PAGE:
let x = ref 1 in
  {get = λ_:Unit. !x,
   inc = λ_:Unit. x := succ(!x)}

One quirk here is that our lambda abstractions always take a single argument so we have to use _ and Unit even though we ignore the argument in our methods. This means that calling methods also have to take an argument so we use unit:

c.inc unit

We briefly discussed having some syntactic sugar (e.g. empty parentheses, c.inc()) to hide this.

From there, we then saw an "object generator" which is effectively a factory/constructor for such objects:

newCounter =
  λ_:Unit. let x = ref 1 in
    {get = λ_:Unit. !x,
     inc = λ_:Unit. x := succ(!x)}

By using records as our representation of objects, we get quite a lot of functionality for free such as subtyping. Due to our existing record width subtyping rules, we can create a new object which has the same methods as our Counter as well as some new ones and use it wherever a Counter is expected:

newResetCounter =
  λ_:Unit. let x = ref 1 in
    {get = λ_:Unit. !x,
     inc = λ_:Unit. x := succ(!x),
     reset = λ_:Unit. x := 1}

Until now our objects have only had one piece of state (an internal number), what if we want to keep track of more than that? Why not use nifty records once more? Instead of having a single reference in lexical scope for use in our methods, we can have a record of references.

let r = {x=ref 1} in
  {get = λ_:Unit. !r.x,
   inc = λ_:Unit. r.x := succ(!r.x)}

We discussed whether we could use a reference to a record instead of a record of references but, as we have no way of updating a single field of a record, this would mean that subtypes of objects would need to know all fields in order to update any state.

While this is all well and good, we've really been copy and pasting methods between objects and subtypes: is there a way for us to introduce the concept of a class where objects re-use the same method definitions?

In order to do that, we need to separate the concept of methods from the internal object's state as until now we've been relying on lexical scope to encapsulate references. We can do this by taking the record of references we just introduced and making classes a function of this record (its "representation"):

CounterRep = {x: Ref Nat}

counterClass =
  λr:CounterRep.
    {get = λ_:Unit. !r.x,
     inc = λ_:Unit. r.x := succ(!r.x)}

We can update our object generator accordingly:

newCounter =
  λ_:Unit. let r = {x=ref 1} in
    counterClass r

This allows us to define subclasses without writing out each method definition again:

resetCounterClass =
  λr:CounterRep.
    let super = counterClass r in
      {get = super.get,
       inc = super.inc,
       reset = λ_:Unit. r.x := 1}

newResetCounter =
  λ_:Unit. let r = {x=ref 1} in
    resetCounterClass r

Note that we effectively create an object of the superclass with the same representation which we can refer to using super.

So we can inherit from a class and add methods but what about adding more state? Again, we benefit from using records for our "representations" so we can introduce a new representation with more fields and happily use that in existing object generator functions thanks to subtyping:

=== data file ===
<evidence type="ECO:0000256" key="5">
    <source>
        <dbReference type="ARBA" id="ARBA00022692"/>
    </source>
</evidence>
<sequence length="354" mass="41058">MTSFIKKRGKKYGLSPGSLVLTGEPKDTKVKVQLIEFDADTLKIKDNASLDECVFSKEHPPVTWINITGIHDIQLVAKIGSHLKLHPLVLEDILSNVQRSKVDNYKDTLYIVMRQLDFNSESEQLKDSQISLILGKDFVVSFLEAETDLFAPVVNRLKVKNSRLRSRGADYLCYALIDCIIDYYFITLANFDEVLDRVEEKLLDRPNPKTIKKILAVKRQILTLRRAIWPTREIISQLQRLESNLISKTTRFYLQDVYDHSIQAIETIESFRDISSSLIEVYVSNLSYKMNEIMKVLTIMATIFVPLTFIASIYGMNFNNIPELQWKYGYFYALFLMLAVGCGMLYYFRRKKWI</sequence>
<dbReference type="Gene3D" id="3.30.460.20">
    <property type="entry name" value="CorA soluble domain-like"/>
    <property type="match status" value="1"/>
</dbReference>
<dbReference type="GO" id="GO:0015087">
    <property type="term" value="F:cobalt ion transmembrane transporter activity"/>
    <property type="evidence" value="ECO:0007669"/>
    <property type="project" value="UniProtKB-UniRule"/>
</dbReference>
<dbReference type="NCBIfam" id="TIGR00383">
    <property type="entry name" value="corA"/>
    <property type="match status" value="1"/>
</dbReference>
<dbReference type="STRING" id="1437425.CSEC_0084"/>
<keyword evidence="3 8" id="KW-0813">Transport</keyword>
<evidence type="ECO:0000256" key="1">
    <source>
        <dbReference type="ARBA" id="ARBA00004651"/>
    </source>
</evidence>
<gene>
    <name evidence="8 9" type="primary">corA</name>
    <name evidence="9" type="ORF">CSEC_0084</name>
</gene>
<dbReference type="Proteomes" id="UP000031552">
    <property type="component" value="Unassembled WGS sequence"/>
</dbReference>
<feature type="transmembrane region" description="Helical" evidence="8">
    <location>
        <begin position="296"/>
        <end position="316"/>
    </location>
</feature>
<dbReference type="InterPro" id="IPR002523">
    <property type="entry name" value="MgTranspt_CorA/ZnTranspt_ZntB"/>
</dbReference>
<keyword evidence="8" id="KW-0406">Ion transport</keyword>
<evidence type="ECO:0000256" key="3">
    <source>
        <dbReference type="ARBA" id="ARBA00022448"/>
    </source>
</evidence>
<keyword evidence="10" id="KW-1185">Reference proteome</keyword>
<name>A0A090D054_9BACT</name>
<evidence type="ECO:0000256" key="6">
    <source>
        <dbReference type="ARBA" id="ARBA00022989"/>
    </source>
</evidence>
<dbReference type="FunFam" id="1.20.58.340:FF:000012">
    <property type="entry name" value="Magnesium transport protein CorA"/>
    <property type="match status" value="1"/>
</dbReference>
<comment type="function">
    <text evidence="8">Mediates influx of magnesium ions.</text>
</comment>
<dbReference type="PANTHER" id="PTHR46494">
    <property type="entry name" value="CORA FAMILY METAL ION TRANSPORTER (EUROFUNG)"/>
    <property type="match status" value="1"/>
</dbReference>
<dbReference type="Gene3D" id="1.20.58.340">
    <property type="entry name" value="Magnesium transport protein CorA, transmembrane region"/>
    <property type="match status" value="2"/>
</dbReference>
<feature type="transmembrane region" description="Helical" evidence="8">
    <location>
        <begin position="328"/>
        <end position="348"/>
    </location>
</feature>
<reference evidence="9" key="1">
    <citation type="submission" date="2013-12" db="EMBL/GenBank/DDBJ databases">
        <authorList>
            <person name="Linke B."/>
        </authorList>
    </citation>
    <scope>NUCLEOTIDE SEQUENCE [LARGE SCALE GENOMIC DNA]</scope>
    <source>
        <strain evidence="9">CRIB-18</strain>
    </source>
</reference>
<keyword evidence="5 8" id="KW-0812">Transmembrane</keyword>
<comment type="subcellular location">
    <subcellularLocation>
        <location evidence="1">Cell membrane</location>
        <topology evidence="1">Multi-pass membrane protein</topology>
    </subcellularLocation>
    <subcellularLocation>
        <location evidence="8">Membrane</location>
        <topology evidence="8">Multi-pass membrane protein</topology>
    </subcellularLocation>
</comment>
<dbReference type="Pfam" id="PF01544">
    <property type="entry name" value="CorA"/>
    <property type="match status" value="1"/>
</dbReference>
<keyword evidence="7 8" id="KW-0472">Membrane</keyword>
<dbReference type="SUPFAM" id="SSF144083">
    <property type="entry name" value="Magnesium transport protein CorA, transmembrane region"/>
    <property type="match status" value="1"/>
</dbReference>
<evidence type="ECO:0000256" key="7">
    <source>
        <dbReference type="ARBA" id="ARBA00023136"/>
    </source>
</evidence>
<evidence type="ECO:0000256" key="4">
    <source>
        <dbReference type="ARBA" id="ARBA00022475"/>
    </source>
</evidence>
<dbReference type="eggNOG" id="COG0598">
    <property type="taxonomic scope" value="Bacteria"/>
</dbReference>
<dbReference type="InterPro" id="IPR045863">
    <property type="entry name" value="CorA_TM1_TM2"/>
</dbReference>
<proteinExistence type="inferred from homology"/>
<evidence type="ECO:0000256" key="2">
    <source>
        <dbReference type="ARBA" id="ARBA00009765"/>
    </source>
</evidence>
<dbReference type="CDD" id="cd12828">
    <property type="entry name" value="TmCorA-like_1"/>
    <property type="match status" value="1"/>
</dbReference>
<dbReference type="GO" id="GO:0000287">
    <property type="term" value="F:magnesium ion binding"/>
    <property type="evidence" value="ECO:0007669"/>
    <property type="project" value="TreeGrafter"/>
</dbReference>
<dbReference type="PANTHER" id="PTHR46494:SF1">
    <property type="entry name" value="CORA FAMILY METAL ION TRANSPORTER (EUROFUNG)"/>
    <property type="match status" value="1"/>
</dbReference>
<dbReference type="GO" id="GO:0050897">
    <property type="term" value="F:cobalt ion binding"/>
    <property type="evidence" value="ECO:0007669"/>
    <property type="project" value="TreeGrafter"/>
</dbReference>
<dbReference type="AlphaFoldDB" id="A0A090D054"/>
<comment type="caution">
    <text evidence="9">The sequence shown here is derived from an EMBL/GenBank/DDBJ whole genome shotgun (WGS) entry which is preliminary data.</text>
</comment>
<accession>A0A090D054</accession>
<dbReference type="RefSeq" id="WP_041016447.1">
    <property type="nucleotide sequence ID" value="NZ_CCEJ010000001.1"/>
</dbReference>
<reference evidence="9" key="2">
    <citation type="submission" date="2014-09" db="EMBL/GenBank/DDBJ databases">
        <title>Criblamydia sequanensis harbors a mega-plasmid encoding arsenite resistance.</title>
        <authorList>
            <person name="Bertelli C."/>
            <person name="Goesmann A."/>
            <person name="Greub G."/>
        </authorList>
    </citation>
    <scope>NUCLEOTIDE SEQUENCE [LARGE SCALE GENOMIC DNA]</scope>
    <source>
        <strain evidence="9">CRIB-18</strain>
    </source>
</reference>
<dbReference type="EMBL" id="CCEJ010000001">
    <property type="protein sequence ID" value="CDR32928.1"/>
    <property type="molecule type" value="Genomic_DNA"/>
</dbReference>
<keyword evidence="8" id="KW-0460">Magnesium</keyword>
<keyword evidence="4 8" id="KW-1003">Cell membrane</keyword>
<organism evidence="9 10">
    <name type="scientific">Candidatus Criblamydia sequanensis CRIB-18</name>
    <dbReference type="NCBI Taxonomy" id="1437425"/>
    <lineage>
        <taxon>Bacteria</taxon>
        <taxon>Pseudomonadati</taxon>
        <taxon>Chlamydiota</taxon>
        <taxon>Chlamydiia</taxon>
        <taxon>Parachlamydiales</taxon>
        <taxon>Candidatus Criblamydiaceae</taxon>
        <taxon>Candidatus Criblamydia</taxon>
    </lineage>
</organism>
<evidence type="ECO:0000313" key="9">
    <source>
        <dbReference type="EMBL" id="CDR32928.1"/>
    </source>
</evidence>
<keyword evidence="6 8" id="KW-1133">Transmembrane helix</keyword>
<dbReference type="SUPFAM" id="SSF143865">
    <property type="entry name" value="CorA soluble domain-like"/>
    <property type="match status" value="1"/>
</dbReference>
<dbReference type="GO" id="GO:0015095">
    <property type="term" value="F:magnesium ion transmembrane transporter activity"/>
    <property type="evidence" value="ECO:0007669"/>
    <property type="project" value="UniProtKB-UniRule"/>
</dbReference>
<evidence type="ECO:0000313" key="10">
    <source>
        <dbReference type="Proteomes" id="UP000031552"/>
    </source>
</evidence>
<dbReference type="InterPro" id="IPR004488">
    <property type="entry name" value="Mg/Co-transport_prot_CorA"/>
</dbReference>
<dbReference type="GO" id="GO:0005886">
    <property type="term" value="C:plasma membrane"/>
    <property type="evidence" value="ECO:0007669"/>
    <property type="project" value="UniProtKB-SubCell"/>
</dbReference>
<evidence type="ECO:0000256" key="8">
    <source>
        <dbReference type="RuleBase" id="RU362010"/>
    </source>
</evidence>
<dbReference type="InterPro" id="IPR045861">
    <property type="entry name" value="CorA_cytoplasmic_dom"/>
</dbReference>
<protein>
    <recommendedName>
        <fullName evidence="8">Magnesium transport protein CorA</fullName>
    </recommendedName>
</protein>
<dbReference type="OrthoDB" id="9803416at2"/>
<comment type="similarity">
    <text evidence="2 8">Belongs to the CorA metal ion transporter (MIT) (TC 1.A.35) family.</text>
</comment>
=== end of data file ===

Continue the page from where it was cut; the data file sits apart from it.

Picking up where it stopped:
BackupCounterRep = {x: Ref Nat, b: Ref Nat}

backupCounterClass =
  λr:BackupCounterRep.
    let super = resetCounterClass r in
      {get = super.get,
       inc = super.inc,
       reset = λ_:Unit. r.x := !r.b,
       backup = λ_:Unit. r.b := !r.x}

Note that we're passing a BackupCounterRep to resetCounterClass which is expecting a CounterRep but our trusty record width subtyping rule makes this safe.

Our progress implementing OOP is looking pretty good: we've got multiple representations (multiple objects of different types can be used in place of one another), encapsulation (the state of an object is not accessible from the outside), subtyping (we can use a ResetCounter where we expect a Counter), inheritance (ResetCounter inherits from Counter) but no open recursion yet.

In order to do that, we must revisit something we'd conveniently skipped in earlier chapters: the fix operator.

@tomstuart led an explanation of what the fix operator does using the example of calculating factorials. In short, it allows us to define recursive functions in the lambda calculus: it is passed a generator and returns its fixed point. See also Tom's update for an explanation of this in more detail.

Some of us taking this somewhat on faith, we proceeded to see how we could use fix to introduce self in our objects:

setCounterClass =
  λr:CounterRep.
    fix
      (λself: SetCounter.
        {get = λ_:Unit. !(r.x),
         set = λi:Nat. r.x:=i,
         inc = λ_:Unit. self.set (succ (self.get unit))})

Retrospective

  • There was some concern that we didn't spend enough time on the trickier latter section of the chapter (re open recursion) but also opinions that we did the right thing by focussing on the first sections and ensuring everyone understood the material;
  • There was general consensus that everything from fix onwards was much more difficult and varying opinions about how important that was;
  • We were reminded that this, unlike other chapters, is something of a "dead end" as it is a standalone case study: it isn't built upon in further material but is a single exploration;
  • We decided that the next meeting will be about the second case study, "Featherweight Java", in chapter 19.

Thanks

Thanks to @leocassarani and Geckoboard for hosting and providing refreshments, @tomstuart for shepherding the meeting, @charlieegan3 for organising the meeting, @zetter for providing bread and @jcoglan for volunteering to organise the next meeting.